Dr. Miracle Supersight
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The advantages and disadvantages of the SuperSight Surgery article


These are precise information corresponding to the results we obtained, the patients must be responsible to adhere to the advantages and disadvantages of the SuperSight Surgery after surgery.



YES (%)

NO (%)

Would you accept SuperSight Surgery, if you had the choice again ?



Do you still need glasses ? (occasionally e.g. computer working)



Do you always need glasses for distance ?



Do you always need glasses for reading ?



Are you satisfied with the SuperSight Surgery ?



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The advantages and disadvantages of the SuperSight Surgery


1. Maximizing refractive outcomes by:

  • Choosing the best technology for each patient, including multi-focal, accommodating, and accommodative bifocal IOLs.
  • Avoiding complications.
  • Controlling astigmatism through LRIs.
  • Using highly accurate biometry.
  • Maximizing efficiency and outcomes during surgery.
  • Adopting new technology, techniques, and future planning.

2. Customizing lens choice to fit the patient's lifestyle:

  • Conducting a lifestyle questionnaire to understand the patient's visual demands and priorities.
  • Considering the patient's occupation, hobbies, and other factors that affect their daily life.
  • Choosing the most suitable IOL technology based on the patient's needs.

3. Managing expectations:

Recognizing that the patient's preoperative expectations significantly impact their postoperative satisfaction. 

While personality assessment can be a useful tool in identifying patients who may be at higher risk for unrealistic expectations or poor coping, it is important to approach this with sensitivity and caution and to recognize that each patient's experience is unique and multifaceted.

Achieving perfect vision in all situations is not always realistic.



There are some problems for a number of reasons. 

1. Unmet expectations 

It is essential that patients have realistic expectations of their postoperative vision. This is dependent partly on general and ocular health but is also related to the individual’s personality.

Assessing personality type can be one of the most important aspects of this process. Poor candidates would be patients who are overly perfectionists or have a negative, “glass-half-empty” personality.  The patient who always likes to look on the optimistic side of life will be realistic enough to know that life is a complex matter. 

 I must point out that personality assessment is a complex and multifaceted issue, and it is not always clear-cut or easy to categorize individuals into specific personality types. However, there is some evidence to suggest that personality traits can have an impact on how patients perceive and cope with their ocular health conditions, including postoperative vision.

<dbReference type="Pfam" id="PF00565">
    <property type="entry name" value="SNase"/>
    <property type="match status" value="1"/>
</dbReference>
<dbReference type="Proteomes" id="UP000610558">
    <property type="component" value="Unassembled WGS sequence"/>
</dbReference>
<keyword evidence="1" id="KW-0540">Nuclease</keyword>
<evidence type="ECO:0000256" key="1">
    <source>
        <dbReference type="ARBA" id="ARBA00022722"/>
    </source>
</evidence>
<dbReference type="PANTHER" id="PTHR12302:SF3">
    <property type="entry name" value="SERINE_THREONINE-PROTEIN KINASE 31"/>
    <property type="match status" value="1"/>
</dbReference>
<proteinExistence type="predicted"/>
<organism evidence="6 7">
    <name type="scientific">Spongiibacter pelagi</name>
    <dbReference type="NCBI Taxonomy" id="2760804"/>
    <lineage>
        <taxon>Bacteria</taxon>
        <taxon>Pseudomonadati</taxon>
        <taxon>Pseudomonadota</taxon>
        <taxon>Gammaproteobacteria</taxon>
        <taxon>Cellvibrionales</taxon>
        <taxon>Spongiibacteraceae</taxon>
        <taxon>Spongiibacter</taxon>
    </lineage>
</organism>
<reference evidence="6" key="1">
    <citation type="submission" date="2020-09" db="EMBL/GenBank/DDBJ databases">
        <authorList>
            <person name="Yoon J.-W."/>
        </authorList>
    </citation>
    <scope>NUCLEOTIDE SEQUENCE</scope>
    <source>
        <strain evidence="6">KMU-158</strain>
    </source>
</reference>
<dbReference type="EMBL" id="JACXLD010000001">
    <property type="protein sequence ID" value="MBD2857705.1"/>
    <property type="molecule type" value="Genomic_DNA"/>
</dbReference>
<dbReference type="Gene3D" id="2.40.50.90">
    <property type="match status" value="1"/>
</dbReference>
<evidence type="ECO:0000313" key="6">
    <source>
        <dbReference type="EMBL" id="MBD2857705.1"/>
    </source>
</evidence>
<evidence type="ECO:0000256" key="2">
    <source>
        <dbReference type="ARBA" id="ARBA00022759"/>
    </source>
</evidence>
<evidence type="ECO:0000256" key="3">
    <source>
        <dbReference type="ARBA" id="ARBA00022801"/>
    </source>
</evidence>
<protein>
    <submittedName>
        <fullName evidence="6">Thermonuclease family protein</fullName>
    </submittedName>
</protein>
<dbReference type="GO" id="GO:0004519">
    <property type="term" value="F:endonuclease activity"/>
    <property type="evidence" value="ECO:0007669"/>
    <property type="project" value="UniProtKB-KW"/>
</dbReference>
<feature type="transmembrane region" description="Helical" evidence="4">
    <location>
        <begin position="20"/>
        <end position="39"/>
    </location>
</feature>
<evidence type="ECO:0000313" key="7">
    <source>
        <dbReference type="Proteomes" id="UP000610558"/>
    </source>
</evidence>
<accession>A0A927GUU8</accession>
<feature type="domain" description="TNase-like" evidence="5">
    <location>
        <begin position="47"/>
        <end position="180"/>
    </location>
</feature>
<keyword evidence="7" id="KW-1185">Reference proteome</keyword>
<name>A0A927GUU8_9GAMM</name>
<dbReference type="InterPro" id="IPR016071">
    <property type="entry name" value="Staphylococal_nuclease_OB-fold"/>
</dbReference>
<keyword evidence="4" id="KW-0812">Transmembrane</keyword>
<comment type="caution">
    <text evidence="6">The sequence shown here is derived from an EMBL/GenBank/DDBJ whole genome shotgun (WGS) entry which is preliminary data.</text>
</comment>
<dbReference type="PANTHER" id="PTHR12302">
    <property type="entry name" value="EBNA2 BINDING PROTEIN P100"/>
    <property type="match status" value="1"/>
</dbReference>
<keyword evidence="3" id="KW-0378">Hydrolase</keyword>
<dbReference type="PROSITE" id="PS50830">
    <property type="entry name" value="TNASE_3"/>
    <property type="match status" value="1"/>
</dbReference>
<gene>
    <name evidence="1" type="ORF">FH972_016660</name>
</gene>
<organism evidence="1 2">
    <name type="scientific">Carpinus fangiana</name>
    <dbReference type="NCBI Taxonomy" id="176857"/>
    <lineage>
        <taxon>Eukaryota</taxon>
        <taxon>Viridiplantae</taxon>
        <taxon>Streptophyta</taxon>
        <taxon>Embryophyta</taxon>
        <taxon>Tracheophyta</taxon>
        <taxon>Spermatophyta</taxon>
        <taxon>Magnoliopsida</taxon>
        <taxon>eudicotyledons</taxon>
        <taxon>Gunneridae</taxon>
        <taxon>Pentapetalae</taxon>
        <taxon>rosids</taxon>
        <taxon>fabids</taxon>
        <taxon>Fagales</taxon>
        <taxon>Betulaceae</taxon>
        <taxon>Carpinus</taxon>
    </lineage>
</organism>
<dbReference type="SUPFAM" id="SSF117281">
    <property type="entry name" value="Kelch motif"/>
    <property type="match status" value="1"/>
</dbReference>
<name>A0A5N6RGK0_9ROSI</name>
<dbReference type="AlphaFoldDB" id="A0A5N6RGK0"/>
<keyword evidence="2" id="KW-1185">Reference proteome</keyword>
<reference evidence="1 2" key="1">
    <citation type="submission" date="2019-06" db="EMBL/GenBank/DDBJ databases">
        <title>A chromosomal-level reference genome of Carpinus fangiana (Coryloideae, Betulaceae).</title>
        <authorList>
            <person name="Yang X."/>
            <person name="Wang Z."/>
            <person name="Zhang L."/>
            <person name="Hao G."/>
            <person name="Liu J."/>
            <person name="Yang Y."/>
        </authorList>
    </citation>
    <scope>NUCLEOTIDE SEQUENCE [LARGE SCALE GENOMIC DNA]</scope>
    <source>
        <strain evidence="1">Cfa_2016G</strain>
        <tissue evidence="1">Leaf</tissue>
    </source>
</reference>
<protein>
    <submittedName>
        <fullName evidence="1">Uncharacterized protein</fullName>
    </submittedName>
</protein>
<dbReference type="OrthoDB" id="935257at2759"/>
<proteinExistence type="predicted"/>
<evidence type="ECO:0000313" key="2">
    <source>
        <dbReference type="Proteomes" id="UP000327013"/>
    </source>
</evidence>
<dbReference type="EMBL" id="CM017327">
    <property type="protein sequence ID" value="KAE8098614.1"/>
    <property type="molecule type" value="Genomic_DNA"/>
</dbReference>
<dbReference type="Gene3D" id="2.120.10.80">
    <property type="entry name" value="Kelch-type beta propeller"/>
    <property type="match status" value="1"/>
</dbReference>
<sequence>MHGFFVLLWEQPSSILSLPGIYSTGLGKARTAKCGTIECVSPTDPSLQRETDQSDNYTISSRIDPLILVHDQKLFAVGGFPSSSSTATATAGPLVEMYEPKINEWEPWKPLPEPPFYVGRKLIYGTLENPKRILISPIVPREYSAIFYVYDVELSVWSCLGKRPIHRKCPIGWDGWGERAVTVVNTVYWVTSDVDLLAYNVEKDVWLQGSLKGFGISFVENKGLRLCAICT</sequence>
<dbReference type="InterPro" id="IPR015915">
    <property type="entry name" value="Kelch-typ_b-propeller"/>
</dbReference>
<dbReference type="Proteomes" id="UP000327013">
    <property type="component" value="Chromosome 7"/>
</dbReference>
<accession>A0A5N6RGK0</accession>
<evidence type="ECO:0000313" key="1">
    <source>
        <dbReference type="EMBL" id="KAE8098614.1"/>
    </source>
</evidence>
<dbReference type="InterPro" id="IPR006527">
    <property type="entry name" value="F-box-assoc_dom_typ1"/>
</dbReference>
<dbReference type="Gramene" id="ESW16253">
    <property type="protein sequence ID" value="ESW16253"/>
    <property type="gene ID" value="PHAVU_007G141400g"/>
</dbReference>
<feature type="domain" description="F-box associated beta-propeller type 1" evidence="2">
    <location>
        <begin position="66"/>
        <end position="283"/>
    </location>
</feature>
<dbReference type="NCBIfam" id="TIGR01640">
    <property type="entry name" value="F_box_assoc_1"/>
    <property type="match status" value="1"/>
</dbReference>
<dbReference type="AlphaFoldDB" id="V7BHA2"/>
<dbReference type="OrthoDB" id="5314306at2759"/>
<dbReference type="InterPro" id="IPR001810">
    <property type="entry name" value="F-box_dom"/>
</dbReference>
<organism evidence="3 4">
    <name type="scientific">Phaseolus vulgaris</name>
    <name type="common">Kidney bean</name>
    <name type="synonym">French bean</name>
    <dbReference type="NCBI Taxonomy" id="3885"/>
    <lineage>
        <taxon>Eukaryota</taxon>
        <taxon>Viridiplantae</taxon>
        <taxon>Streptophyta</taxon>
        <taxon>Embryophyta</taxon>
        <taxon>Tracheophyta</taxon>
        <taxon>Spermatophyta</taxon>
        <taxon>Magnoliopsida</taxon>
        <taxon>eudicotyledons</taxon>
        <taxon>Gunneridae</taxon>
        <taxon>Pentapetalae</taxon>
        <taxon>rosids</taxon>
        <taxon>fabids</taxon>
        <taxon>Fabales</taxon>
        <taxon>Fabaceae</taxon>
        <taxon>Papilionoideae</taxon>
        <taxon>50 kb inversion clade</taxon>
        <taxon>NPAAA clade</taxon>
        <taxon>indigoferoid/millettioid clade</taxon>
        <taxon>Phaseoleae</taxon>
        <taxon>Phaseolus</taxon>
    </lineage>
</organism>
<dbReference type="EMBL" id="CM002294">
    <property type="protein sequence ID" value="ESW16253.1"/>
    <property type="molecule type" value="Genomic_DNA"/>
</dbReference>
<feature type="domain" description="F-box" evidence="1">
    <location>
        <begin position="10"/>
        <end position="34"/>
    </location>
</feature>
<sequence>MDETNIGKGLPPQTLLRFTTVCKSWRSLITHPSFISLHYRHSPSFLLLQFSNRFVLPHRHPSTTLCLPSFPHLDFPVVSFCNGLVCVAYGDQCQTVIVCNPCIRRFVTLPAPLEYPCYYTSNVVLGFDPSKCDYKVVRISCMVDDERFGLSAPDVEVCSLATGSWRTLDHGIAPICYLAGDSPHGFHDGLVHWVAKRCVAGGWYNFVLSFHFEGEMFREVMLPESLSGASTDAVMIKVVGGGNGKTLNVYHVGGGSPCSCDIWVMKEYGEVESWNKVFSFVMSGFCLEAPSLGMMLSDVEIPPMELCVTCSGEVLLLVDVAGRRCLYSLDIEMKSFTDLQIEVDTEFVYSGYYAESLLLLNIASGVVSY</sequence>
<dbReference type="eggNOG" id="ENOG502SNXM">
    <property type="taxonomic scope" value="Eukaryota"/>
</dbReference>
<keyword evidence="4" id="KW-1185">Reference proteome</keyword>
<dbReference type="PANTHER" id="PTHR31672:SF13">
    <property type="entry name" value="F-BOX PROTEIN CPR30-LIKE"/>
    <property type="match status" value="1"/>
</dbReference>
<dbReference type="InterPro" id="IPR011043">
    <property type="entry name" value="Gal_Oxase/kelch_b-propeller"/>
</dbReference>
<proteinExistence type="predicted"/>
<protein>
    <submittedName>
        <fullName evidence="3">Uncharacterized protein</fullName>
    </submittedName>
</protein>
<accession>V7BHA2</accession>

For example, studies have shown that patients with high levels of neuroticism (i.e., prone to anxiety, worry, and negative emotions) may have more difficulty adjusting to the physical and emotional challenges of vision loss or recovery after surgery. On the other hand, patients who are more optimistic, resilient, and adaptive may be better equipped to cope with these challenges and maintain a positive outlook.

In addition, some research has suggested that patients with certain personality traits, such as high levels of conscientiousness (i.e., organized, responsible, and detail-oriented) or perfectionism, may have higher expectations for their postoperative vision and may be more prone to disappointment or dissatisfaction if their outcomes do not meet their ideal standards. This underscores the importance of setting realistic expectations and providing clear and honest communication with patients about their prognosis and potential risks and benefits of surgery.

2. Patient's ocular health.

  You can't change the direction of the wind, but you can adjust your sails to always reach your destination.
   With the emergence of advanced multifocal IOLs, we have the potential to enhance the reading ability and overall visual quality to an even greater extent.
 Our commitment is to provide comprehensive and detailed information to our patients regarding their medical condition, the phacoemulsification procedure, potential risks and complications, and the advantages and disadvantages of different lens options. We also actively listen to patients' expectations and do our best to ensure that they are realistic, which is crucial for success with all types of special lens options.

While many patients ultimately no longer need glasses after treatment, we make it clear that some visual activities may still require them. Our goal is to minimize dependence on glasses and we encourage patients to identify the tasks for which glasses would be least inconvenient. Patients should understand that finding the "sweet spot" with any lens technology may require adjustments to their daily life, such as lighting and computer placement. Fortunately, most symptoms, including halos, do not typically impact most daily activities.
 Don't sit around and wait for things to happen - take action and create your own future. Make your own hope, love, and success, and honor your creator by actively working to bring grace into your life right here and right now on Earth.

   You only live once, but if you do it right, once is enough.
If opportunity doesn't knock, build a door. Somewhere, something incredible is waiting to be known.




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